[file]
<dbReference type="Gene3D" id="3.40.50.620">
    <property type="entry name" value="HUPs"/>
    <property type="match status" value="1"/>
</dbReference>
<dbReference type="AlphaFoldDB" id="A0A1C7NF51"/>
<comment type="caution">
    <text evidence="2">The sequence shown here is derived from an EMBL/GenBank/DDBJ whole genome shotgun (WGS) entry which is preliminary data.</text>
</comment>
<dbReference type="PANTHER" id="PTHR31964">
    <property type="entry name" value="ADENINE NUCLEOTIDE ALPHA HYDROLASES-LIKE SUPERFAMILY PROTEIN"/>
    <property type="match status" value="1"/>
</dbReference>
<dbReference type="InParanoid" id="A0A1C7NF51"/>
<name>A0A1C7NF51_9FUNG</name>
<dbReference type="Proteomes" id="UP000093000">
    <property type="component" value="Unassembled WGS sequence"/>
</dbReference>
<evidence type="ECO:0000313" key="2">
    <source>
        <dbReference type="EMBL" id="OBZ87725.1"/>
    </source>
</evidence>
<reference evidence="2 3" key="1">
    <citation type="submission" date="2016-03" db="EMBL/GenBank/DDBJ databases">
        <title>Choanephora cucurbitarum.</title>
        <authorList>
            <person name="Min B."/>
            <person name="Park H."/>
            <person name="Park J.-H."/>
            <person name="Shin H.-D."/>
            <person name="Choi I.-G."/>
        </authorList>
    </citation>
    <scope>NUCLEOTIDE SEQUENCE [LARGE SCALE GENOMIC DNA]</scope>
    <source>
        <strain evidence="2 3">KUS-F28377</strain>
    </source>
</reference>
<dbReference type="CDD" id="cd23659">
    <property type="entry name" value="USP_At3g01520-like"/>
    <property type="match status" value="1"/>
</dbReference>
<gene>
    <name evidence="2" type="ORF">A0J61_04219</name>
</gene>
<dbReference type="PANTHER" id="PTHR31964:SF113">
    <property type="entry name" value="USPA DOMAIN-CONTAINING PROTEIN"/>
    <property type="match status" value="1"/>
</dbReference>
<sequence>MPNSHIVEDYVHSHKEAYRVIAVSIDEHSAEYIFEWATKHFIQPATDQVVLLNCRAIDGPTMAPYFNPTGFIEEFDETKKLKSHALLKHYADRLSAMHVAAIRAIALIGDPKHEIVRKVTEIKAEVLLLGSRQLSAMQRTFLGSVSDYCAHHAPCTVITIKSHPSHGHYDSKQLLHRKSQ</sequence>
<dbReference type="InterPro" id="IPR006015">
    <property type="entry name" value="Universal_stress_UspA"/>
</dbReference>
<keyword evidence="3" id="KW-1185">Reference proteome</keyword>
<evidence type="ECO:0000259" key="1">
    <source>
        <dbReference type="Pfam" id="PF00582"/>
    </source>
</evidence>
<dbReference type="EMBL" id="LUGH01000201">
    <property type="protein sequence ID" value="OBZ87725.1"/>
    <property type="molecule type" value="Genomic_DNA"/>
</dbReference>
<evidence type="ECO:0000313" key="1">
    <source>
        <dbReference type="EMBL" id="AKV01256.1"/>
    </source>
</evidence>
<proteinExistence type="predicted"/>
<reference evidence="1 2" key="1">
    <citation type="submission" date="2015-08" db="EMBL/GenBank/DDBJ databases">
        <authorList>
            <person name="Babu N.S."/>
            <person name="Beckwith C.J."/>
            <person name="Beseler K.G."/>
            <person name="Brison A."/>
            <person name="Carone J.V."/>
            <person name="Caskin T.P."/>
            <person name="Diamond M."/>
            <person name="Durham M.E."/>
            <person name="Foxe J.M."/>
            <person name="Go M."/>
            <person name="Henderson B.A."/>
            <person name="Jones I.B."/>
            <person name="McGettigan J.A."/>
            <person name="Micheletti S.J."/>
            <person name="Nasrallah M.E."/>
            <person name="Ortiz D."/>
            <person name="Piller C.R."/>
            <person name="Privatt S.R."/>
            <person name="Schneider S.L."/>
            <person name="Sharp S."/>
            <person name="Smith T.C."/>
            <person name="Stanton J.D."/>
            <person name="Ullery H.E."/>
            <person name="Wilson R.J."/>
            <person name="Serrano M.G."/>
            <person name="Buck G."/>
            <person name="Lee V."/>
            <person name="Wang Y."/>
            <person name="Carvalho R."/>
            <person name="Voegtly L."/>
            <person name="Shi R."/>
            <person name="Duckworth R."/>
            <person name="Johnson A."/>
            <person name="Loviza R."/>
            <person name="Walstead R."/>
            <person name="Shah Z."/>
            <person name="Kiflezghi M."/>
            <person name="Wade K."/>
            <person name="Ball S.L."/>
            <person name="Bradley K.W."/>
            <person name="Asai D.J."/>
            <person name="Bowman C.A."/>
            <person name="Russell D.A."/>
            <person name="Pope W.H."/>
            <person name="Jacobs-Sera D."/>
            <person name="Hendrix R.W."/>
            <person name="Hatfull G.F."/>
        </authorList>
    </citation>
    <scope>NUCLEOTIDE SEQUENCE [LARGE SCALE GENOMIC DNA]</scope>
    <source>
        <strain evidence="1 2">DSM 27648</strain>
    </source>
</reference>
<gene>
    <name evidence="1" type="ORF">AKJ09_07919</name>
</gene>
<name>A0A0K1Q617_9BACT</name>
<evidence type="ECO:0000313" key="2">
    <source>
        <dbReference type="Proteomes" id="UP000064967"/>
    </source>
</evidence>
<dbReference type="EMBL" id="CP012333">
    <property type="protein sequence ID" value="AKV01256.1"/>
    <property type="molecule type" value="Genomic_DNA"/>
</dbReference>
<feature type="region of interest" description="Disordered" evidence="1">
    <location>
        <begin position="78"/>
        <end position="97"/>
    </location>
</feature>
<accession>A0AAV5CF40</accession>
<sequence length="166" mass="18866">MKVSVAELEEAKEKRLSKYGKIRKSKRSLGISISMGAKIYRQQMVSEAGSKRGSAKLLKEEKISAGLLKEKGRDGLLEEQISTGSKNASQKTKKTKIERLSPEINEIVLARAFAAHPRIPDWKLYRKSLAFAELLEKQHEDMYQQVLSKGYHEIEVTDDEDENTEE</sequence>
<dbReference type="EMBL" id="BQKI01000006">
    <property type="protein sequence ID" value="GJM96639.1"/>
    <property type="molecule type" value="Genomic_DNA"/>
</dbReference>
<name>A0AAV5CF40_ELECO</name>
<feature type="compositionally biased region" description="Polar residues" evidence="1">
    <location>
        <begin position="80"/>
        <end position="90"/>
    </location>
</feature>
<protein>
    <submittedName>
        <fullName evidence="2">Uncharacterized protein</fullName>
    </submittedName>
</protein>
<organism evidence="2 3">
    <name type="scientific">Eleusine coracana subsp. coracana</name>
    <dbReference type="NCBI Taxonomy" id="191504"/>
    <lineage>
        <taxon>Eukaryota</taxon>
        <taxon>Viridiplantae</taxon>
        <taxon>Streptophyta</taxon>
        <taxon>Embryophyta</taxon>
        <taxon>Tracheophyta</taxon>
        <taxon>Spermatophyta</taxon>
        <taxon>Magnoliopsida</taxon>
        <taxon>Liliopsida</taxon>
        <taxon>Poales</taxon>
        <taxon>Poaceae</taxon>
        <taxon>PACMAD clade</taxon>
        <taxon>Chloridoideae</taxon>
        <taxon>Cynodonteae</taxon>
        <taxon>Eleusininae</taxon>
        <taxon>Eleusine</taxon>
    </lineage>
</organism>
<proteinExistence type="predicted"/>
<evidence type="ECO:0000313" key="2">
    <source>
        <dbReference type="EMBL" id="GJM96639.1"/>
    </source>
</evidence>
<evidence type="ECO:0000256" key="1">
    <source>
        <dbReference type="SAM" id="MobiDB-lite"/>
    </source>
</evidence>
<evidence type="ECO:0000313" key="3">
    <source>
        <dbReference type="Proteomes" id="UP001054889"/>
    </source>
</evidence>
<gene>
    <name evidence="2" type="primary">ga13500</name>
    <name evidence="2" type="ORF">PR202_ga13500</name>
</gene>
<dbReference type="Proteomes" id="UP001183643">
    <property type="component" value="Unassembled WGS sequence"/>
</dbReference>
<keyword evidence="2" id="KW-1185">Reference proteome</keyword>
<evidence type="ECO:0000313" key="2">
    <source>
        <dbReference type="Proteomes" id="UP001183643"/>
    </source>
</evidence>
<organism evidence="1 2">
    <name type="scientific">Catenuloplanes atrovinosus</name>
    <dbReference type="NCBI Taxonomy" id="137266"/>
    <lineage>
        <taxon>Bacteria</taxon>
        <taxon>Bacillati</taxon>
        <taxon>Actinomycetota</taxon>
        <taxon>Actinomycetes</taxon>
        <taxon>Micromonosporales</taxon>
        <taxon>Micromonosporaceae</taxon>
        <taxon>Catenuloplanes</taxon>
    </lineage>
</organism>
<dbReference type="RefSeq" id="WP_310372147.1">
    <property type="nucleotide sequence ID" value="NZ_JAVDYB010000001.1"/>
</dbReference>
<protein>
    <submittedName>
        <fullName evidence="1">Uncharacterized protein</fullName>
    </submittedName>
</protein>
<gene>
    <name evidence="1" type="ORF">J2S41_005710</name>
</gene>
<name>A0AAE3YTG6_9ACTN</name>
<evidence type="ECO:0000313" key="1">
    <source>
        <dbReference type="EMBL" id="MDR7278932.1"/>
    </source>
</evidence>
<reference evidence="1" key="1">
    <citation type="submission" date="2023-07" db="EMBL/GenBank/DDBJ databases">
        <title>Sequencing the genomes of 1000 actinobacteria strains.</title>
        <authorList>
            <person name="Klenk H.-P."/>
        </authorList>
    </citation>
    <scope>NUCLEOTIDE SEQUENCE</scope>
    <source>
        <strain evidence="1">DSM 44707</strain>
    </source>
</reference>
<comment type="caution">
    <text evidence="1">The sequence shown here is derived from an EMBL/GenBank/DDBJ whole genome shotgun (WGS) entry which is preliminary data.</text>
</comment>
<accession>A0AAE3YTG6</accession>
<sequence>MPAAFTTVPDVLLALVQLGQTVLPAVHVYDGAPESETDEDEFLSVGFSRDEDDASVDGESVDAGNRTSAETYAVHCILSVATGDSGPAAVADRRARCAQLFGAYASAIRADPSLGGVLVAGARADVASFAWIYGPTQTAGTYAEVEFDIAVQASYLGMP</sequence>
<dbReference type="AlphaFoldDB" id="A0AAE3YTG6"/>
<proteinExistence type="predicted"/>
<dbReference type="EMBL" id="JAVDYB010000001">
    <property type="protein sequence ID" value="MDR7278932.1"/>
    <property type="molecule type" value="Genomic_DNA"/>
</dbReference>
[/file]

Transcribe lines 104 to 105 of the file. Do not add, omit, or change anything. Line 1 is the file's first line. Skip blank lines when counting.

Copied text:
            <person name="Duckworth R."/>
            <person name="Johnson A."/>